Our next Springs Inventory and Assessment Workshop will be held in Flagstaff, Arizona in the spring of 2020.

SSI hosts one-day and multi-day workshops to share our research and instruct the general public, educators, students, government agencies, NGOs, and Tribal members in the inventory and assessment protocols of springs stewardship.  Participants gain the opportunity to deepen their understanding of the environment and learn to be better stewards of it in the future. Workshops are hosted at the Museum of Northern Arizona as well as at other host institutions throughout the year. Topics taught vary, but key concepts include:

Dr. Larry Stevens demonstrates the proper use of the Solar Pathfinder to workshop participants. Photo by Molly Joyce.

  • springs ecosystems

  • ecological integrity

  • natural and cultural utility

  • stewardship

  • restoration

  • monitoring

  • field data collection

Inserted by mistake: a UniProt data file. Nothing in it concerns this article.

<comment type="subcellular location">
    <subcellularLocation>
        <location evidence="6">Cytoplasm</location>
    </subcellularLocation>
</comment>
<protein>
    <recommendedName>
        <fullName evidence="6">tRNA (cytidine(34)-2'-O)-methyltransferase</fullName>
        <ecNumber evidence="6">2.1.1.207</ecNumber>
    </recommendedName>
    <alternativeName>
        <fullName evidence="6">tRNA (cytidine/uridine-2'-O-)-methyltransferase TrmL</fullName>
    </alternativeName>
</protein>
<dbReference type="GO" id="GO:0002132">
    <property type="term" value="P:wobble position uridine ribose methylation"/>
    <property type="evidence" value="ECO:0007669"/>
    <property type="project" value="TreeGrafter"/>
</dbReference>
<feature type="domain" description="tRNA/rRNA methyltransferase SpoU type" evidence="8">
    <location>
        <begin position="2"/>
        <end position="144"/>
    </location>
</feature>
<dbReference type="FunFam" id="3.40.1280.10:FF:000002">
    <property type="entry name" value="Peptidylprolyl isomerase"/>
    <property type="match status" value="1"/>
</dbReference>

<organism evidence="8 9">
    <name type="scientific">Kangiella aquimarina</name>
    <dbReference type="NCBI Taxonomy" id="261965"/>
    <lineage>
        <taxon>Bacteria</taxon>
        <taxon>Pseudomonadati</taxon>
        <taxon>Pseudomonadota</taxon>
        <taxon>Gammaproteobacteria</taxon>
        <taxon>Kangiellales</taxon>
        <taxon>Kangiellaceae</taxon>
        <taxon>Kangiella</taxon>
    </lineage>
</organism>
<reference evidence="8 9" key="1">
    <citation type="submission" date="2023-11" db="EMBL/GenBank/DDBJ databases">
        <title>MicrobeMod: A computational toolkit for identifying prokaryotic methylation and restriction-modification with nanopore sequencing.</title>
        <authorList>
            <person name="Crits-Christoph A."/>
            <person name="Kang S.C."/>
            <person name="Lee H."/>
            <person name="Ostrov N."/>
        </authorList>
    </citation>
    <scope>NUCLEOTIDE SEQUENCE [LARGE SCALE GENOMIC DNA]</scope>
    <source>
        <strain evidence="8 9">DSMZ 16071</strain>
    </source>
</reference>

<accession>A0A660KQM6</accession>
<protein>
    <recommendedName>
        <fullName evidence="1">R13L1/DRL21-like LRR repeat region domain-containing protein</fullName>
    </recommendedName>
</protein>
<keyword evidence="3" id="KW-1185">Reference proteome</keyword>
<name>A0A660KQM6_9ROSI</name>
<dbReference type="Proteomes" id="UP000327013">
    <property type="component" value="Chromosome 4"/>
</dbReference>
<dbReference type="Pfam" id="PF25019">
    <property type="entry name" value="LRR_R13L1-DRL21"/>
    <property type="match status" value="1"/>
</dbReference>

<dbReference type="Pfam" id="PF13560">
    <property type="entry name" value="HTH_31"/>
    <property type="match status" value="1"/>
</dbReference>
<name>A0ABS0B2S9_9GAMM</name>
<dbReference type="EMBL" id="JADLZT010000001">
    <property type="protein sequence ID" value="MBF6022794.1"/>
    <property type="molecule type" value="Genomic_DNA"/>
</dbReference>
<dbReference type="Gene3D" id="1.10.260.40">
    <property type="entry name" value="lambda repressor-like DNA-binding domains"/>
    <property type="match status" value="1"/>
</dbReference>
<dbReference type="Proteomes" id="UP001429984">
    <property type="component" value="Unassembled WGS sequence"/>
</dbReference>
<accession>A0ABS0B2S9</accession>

• information management

Workshops are split into multi-day schedules that include classroom sessions followed by practical application in the field.

Research collaborator, Dr. Abe Springer, describes the 12=springs types to the class at the Durango 2015 "Springs Assessment and Climate Adaptation Workshop." Photo by Molly Joyce

In the classroom

The first day of SSI workshops consists of a classroom session that breaks down SSI's research, protocols, and monitoring methods. Participants will learn from experienced staff:

  • the importance of springs and their role in the ecosystem

  • the 12-springs types

  • the intricate network of springs-dependent-species (SDS)

  • inventory protocols developed by SSI

  • management and monitoring techniques

  • and much more.

In the field

Each afternoon, participants will go to a local, nearby spring to utilize their new skills. With instruction from SSI staff, they are given the opportunity to have hands-on experience surveying a spring using each level of the SSI Springs Inventory Protocol (SIP):

  • using GPS equipment to record georeference and access directions

  • drawing a sketchmap of the site and identifying its microhabitats

  • using a solar pathfinder to measure the site's solar radiation budget

  • measuring water quality and flow using a variety of different methods

  • collecting, observing, and recording invertebrates and vertebrates (terrestrial and aquatic) at the site using various methods

  • collecting and recording flora found at the site

  • and much more.